Ilhan Omar, Israel, anti-semitism, politics, and BDS

Newly elected Minnesota Democratic Congresswoman Ilhan Omar caused a furor when saying some politicians support Israel because of money from the Jewish lobby. That was simply incorrect (it’s politics, not money), and Omar was decently forthright in acknowledging her error. Then she re-inserted her foot by talking about “dual loyalties” (Israeli versus American).

Omar, a former Somali refugee, is one of only two Muslims in Congress. That should invest her with a special responsibility to demonstrate good citizenship in refutation of Islamophobia. I wish she hadn’t spoken so carelessly. But it’s phenomenally hypocritical for Republicans in their glass house to throw stones at Democrats, while their own Congressman Steve King defends “white supremacy” — and Trump spoke of “very fine people on both sides” when torch-bearing Nazis marched in Charlottesville chanting “Jews will not replace us.”*  Et cetera.

Omar may not have realized what a hoary old anti-semitic trope “dual loyalty” is. The Nazis used it, painting Jews as less good Germans. (My Jewish grandfather took a bullet for Germany in WWI, but that didn’t help him later.) Many U.S. Jews are indeed “supporters of Israel.” Some even give money to Israel. That doesn’t make them less loyal Americans. Indeed, the U.S. government itself is a supporter of Israel; first to recognize Israel’s statehood in 1948, and since then giving it many billions in aid.

But now Israel has become a flash-point in left-right political polarization. While American “support for Israel” used to be concentrated among U.S. Jews who were mostly Democrats, in recent decades the Republican religious right has latched onto Israel as central to some sort of end-times return-of-Jesus fantasy. And on the other side, the left has fetishized the plight of Palestinians, with Israel thus cast as an arch-villain, engendering the “BDS” movement — to subject Israel to boycott, sanctions, and divestment.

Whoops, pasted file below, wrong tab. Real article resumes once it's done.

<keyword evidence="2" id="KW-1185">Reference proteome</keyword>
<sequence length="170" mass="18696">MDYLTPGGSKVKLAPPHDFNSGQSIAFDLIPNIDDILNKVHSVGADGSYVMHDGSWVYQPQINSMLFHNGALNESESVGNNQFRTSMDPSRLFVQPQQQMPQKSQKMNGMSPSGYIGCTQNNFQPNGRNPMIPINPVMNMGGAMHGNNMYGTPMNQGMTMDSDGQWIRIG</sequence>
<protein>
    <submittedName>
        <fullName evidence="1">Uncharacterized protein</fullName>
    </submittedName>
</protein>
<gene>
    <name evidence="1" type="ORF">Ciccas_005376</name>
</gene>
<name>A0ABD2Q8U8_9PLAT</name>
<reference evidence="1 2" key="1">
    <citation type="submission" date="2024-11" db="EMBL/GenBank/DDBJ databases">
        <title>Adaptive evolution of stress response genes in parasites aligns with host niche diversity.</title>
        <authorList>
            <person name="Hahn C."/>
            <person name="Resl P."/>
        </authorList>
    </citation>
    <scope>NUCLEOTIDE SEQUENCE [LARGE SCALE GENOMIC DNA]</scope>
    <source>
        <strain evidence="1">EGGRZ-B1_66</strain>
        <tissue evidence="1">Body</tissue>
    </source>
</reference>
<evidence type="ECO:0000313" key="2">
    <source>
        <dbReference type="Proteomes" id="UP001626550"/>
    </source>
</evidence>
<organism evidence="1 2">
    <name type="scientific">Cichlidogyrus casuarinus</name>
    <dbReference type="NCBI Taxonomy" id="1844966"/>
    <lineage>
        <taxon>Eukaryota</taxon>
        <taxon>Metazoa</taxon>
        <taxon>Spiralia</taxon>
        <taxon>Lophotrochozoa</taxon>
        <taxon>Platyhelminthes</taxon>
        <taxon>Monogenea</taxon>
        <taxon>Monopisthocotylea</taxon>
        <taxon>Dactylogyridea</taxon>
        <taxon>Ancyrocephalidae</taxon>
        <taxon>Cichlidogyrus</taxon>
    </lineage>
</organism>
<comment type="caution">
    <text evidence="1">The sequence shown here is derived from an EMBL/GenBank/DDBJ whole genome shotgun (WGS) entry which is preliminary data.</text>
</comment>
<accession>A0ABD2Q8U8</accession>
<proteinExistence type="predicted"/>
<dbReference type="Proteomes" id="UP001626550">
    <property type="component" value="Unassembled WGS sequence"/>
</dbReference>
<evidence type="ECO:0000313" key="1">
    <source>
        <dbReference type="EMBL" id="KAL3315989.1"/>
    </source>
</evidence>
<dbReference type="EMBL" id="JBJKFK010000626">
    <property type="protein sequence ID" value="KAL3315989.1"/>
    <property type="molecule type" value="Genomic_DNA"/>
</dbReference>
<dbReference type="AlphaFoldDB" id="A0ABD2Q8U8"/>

My own ancestry is Jewish, but I’ve been very critical of Israel. Here’s an example: And four years ago I penned an imagined Israeli election speech ( with a very different approach for the Palestinian issue. I must say, re-reading it now, it seems really eloquent. And really sad because its vision is farther than ever from possibility.

But the Israeli/Palestinian situation is not a good guy/bad guy story. It takes two to tango here, and Palestinians are victims not only of Israel but of Palestinians; their own leaders serving them as badly, and myopically, as Israel has done.

Anti-semitism is the idea that Jews have certain undesirable racial characteristics. One can certainly criticize Israel’s policy toward Palestinians without being anti-semitic. But it’s a fine line. Britain’s Labour Party, for example, has taken a hard left turn, with the obligatory Israel-bashing, metastasizing into what is blatant anti-semitism. Meantime these lefties, posturing as champions of downtrodden people, are suckers for regimes (like Venezuela’s) that trod people down, if they wrap themselves in anti-American, anti-imperialist, or anti-capitalist rhetoric.

There’s actually something downright crazy about singling out Israel as uniquely odious — when it is, after all, a basically democratic nation with rule of law, freedom of speech and press and religion, etc. (and a U.S. friend). That election speech I wrote could in fact have been given in Israel; Jamal Kashoggi was chopped in pieces. Does Israel’s ill-treatment of Palestinians remotely compare with the pervasive human rights abuses of Saudi Arabia, or Venezuela, Cuba, Nicaragua, North Korea, Bangladesh, Pakistan, Egypt, Congo, Syria, Yemen, Sudan, South Sudan, Bahrain, Zimbabwe, Burundi, Eritrea, Equatorial Guinea, Tanzania, Turkey, Myanmar, or Iran, not to mention Russia and China? Where are the BDS movements for all these countries?

*I invite commenters to disgrace themselves by trying to excuse or defend this.

One Response to “Ilhan Omar, Israel, anti-semitism, politics, and BDS”

  1. Lee Says:

    I can speak ill of some presidents of the USA, some lobbying groups here, etc. while still loving the USA. Likewise those who speak ill of some militaristic policies of the Likud Party of Israel or speak ill of lobbying groups that support those policies are not anti-Semites; they are just sane.

    And yes there are factions within Palestine that are bad. They too should be shunned, boycotted, etc. But in both Israel and Palestine there are many people who want this insanity to end, so that they can get on with the pursuit of happiness. It is my hope that Omar et al. can build support for these people.

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